April 7, 1998



The Board of Trustees Reviews Progress in Adjudicating Claims

       The Board of Trustees of the Claims Resolution Foundation, chaired by Paul A. Volcker, met yesterday in New York to review the progress of the Claims Resolution Tribunal in adjudicating claims to dormant accounts in Swiss banks.   The Foundation was established to provide a forum to adjudicate claims to dormant accounts of non-Swiss nationals and residents published by Swiss banks, or as a result of the investigations by the Independent Committee of Eminent Persons (ICEP).   It operates under the supervision of the Swiss Federal Banking Commission and ICEP.   The other two members of the Board of Trustees are René Rhinow (Professor of Law and Senator, Swiss Parliament) and Israel Singer (Secretary-General, World Jewish Congress).

       The Board reviewed the substantial progress of the Tribunal in establishing an effective judicial forum for promptly resolving claims to dormant accounts.   The Trustees noted that the Tribunal's distinguished arbitrators had met several times, and the procedures to decide the large volume cases have been established.   The Tribunal is supported by a 23 person international secretariat.   The Trustees concluded that the Tribunal is now in a position to meet the goal of completing the adjudication of submitted claims within the year period envisaged by the Foundation.   Although the six months time period for filing claims against the dormant accounts published by Swiss banks in July and October 1997 expired at the end of March, the Trustees agreed to hold the door open for late filed claims for an additional three months.

       Over 12,500 claims have been submitted.   Of these claims, 4,800 are general claims to unidentified Swiss accounts.   These claims are forwarded to ICEP auditors for use in their dormant account investigation.   The remaining 7,700 claims are to the dormant accounts that have been published by Swiss banks in July and October 1997.

       Processing has already begun on 5,000 of these claims to identified dormant accounts.   This processing begins with an initial screening procedure in which banks make a preliminary recommendation on whether the claimant has presented enough information to justify release to the claimant of the name of the bank holding the dormant account and the amount of money in the account.   Through the end of March, 2,700 claims have been screened by the banks, and disclosure to the claimant of the name of the bank and the amount in the account was approved in 1,156 cases.   As soon as arbitration agreements are signed by the claimants, these cases will come before the Tribunal for either "fast track" or "ordinary procedure" decisions.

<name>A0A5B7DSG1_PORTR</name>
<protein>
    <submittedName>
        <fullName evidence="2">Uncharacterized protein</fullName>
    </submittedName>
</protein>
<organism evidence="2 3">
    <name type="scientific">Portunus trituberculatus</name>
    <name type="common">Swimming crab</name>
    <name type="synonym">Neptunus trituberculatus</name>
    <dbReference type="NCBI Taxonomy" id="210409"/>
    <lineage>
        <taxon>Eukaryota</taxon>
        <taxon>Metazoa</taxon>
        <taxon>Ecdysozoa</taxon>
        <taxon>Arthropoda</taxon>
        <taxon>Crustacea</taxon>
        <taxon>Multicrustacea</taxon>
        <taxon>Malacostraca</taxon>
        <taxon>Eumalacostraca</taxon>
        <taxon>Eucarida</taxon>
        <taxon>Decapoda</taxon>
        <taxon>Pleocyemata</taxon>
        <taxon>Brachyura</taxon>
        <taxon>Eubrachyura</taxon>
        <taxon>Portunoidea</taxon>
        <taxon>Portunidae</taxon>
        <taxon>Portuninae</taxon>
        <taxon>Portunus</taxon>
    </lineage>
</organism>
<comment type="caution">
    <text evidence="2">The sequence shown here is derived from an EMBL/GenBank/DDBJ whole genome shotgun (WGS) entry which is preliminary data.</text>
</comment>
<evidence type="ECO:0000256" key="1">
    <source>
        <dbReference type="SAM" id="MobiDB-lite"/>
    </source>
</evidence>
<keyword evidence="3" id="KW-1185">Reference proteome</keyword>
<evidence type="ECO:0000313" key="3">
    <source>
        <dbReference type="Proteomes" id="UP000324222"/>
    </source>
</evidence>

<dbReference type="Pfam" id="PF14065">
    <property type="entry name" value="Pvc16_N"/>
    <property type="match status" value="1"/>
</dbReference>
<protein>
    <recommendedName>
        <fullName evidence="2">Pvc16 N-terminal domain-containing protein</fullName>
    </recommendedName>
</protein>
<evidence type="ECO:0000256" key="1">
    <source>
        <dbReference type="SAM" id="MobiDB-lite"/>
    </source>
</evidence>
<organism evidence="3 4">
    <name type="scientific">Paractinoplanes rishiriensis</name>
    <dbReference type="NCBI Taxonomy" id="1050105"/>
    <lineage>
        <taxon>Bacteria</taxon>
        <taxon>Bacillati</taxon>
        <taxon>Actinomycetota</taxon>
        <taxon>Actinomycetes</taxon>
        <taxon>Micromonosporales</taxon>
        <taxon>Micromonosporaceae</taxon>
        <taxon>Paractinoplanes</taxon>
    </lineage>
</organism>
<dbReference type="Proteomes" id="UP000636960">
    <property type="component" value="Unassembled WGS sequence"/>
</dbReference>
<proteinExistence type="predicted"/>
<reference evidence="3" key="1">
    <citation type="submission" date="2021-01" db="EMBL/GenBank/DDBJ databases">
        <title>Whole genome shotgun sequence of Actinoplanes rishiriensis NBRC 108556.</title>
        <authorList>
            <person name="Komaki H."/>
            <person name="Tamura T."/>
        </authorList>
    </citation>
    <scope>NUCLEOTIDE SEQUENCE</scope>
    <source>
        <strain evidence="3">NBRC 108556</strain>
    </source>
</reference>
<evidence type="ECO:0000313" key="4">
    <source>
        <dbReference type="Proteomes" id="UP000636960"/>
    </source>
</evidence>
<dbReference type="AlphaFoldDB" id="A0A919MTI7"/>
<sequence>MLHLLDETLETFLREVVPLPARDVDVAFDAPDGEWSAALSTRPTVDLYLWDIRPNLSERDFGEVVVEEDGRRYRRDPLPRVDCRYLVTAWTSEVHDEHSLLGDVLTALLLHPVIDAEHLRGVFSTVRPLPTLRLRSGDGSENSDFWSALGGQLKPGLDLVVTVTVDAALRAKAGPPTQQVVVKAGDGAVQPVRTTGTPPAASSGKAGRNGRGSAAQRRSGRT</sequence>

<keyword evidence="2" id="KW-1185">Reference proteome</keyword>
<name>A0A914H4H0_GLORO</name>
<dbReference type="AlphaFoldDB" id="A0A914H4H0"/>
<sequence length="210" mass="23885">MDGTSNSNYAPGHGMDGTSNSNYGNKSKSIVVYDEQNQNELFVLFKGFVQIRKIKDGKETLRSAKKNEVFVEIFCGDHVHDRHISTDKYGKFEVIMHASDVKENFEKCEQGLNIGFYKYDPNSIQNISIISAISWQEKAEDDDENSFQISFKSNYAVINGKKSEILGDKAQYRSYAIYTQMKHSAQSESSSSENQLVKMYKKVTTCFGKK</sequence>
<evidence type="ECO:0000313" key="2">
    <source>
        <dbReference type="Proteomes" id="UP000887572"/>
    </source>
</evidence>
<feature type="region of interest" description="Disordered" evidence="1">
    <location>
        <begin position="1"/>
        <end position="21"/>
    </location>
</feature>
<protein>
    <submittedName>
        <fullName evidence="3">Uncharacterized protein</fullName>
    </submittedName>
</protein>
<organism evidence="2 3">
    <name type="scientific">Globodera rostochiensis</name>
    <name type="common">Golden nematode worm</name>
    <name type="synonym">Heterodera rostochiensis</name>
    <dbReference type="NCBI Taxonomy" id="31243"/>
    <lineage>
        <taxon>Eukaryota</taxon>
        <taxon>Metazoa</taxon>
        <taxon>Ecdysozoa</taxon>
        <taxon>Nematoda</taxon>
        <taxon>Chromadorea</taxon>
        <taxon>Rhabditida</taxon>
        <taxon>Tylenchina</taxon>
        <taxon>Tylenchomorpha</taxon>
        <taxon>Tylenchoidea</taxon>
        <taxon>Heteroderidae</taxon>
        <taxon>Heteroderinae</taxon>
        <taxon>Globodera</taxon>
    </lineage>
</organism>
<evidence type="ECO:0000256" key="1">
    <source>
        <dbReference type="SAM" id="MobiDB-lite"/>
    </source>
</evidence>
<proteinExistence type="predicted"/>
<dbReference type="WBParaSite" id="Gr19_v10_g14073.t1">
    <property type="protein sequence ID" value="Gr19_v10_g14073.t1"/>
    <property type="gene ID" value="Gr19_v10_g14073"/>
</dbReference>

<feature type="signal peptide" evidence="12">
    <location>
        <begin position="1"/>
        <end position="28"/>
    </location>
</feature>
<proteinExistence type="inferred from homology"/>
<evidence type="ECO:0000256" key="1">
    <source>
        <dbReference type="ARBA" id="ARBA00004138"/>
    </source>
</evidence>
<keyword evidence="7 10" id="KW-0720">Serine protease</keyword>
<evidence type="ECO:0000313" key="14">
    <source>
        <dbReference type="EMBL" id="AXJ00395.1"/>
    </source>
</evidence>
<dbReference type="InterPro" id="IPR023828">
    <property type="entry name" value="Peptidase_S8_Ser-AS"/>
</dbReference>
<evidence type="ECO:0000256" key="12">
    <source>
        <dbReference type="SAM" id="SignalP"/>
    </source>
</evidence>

For initial screening cases still under review, the Tribunal has requested additional information from the relevant banks in 28 cases, and in 43 other cases a similar request was made of the claimant.   When the bank initial screening recommendation is negative, the Tribunal makes an independent review and decision.   It has so far reviewed 139 of these cases, and disclosure was approved in 25 of them.   Claimants for whom initial recognition is not approved nevertheless still have the right to a hearing before a three arbitrator panel by simply resubmitting their claim within 30 days.

       Of the cases cleared for arbitration, and in which an arbitration agreement has been signed, the Tribunal has decided 13 cases that have resulted in approval decisions involving the payment of awards in the amount of almost SFr. 2,000,000.   These decisions, where they involve Holocaust victims, are subject to upward adjustment based on the recommendations of the Interest and Fees Panel chaired by Henry Kaufmann.   With many cases now in the pipeline, the pace of decision making will accelerate.

       In order to assist the Tribunal to hear the growing volume of cases, the Foundation today agreed to appoint ten additional arbitrators to add to the six appointed in September 1997.   With these additions, five of the arbitrators will be from Switzerland, four from the United States, four from Israel, and one each from Canada, Cyprus, and the United Kingdom.   The arbitrators are distinguished lawyers and bankers with finance, arbitration, and international experience.   A list of the arbitrators is attached.